Westworld Awakening review: A gripping survival puzzle worth every penny

This is not the adventure I signed up for. It's way, way better.

I have been asking for a VR game set in the Westworld universe basically since I saw the first episode of the show. A massive western frontier with a gritty secret paramilitary underbelly and seemingly random chances for the NPCs to snap and start murdering folk because of their previous lives? That is an experience far too rich to explore on a 2D screen from my couch. When I heard Survios and HBO were releasing a Westworld VR experience for arcades, I got way too excited about that dream coming true.

The bad news is my dream did not come to exist in this game. The best news, however, is knowing now that Survios delivered something well beyond my imagination and made it available to everyone with a Steam account.

Westworld Awakening: The Good

Instead of playing a guest in the incredible Wild West-esque park, your trip into Westworld is through the eyes of one of the characters, specifically a woman named Kate. The game starts with you in the park, reliving variants of the same nightmarish story as a classic cinema-style slasher stalks you through a giant house. Each time you die, you wake up in the Delos Narrative Design lab and hear the staff discuss ways to tweak the scene to improve the experience for the guests.

For anyone who enjoys the show, this is both familiar and deeply creepy. It doesn't really matter what you do, or how you try to get around it. You're going to get murdered, and the scene will start again with a slightly different twist. It's a great way to experience the world. Plus, if you take the time to explore the environment each time, you're rewarded with hidden figurines from the show which unlock achievements.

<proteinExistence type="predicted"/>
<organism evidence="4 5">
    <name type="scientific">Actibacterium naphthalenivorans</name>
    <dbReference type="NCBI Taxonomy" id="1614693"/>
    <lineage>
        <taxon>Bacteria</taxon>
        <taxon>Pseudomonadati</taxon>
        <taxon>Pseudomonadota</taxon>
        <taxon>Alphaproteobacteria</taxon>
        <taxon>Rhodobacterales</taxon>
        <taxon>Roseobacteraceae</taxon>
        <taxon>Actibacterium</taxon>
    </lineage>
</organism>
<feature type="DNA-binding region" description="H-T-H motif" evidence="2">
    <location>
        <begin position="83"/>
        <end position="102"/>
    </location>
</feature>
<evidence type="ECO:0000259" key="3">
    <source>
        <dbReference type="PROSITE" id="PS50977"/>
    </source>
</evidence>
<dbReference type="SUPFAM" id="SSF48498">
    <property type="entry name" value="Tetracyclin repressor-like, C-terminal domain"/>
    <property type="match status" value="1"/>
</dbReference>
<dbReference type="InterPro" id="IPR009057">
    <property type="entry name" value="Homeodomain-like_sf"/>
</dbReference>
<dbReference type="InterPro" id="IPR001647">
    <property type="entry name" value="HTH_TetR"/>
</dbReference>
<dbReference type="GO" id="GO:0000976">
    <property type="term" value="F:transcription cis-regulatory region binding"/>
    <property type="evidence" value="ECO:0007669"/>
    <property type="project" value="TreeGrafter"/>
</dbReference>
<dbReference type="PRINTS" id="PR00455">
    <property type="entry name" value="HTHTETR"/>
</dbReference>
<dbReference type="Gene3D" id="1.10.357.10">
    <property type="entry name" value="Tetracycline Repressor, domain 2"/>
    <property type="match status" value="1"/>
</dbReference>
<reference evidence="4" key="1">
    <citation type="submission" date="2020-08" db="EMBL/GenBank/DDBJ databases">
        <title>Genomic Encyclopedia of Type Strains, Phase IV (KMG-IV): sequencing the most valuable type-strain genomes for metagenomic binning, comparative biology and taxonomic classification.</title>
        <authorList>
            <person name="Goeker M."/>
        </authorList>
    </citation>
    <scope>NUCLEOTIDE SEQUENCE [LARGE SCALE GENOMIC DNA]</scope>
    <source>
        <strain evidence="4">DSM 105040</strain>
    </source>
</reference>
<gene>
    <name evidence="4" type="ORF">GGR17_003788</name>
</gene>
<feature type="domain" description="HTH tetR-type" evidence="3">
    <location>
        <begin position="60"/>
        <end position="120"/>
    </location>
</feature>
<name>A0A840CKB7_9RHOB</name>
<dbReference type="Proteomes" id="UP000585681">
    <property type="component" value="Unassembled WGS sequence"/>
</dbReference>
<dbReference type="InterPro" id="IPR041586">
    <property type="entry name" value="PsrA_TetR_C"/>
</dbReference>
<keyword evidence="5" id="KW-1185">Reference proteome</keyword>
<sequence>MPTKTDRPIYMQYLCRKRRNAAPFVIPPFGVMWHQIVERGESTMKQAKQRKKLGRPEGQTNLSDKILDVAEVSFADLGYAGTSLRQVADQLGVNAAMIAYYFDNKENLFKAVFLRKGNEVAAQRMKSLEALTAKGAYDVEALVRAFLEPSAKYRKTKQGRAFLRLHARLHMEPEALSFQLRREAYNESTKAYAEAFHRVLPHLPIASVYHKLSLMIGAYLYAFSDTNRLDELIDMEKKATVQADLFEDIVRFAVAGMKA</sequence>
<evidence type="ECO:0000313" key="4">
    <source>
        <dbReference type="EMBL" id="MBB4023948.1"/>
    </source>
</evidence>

The real challenge is not being distracted when you see something you recognize from the show as the guy with the meat cleaver stalks you down a darkened hallway scattered with bodies.

You eventually progress far enough in the story where things take a very Season Two turn, and you're suddenly in the Delos labs surrounded by bodies. The disorientation of your character is made both better and worse when another character is introduced. You can hear her through an earpiece claiming to be able to help you if you can get to her. She instructs you to pick up one of the Delos tablets from the show, and use it to navigate the world safely. This is where you find most of the actual gameplay, as you use the tablet to solve puzzles and manipulate other hosts from Sweetwater. There is no combat though, so when something violent comes your way, your only course of action is to hide.

Like most Survios games, movement happens by combining button grips and swaying your hands by your sides. The motion controllers give a fairly natural movement experience which is uniquely Survios at this point, but this game has an added mechanic. If you place your hand on a surface and move up or down in the real world, you can crouch and hide under tables with ease. This quickly becomes important, as everything from crazed villains and Delos special operatives stalk you through the world.

The puzzles in Westworld Awakening ramp up in difficulty as you travel through the world, and rely deeply on your ability to react quickly when instructed to do so. At its core, this game was built for VR arcade, so the rapid increase in difficulty makes some sense. But at the end of the day, the real challenge is keeping from being distracted when you see something you recognize from the show as the guy with the meat cleaver stalks you down a darkened hallway scattered with bodies.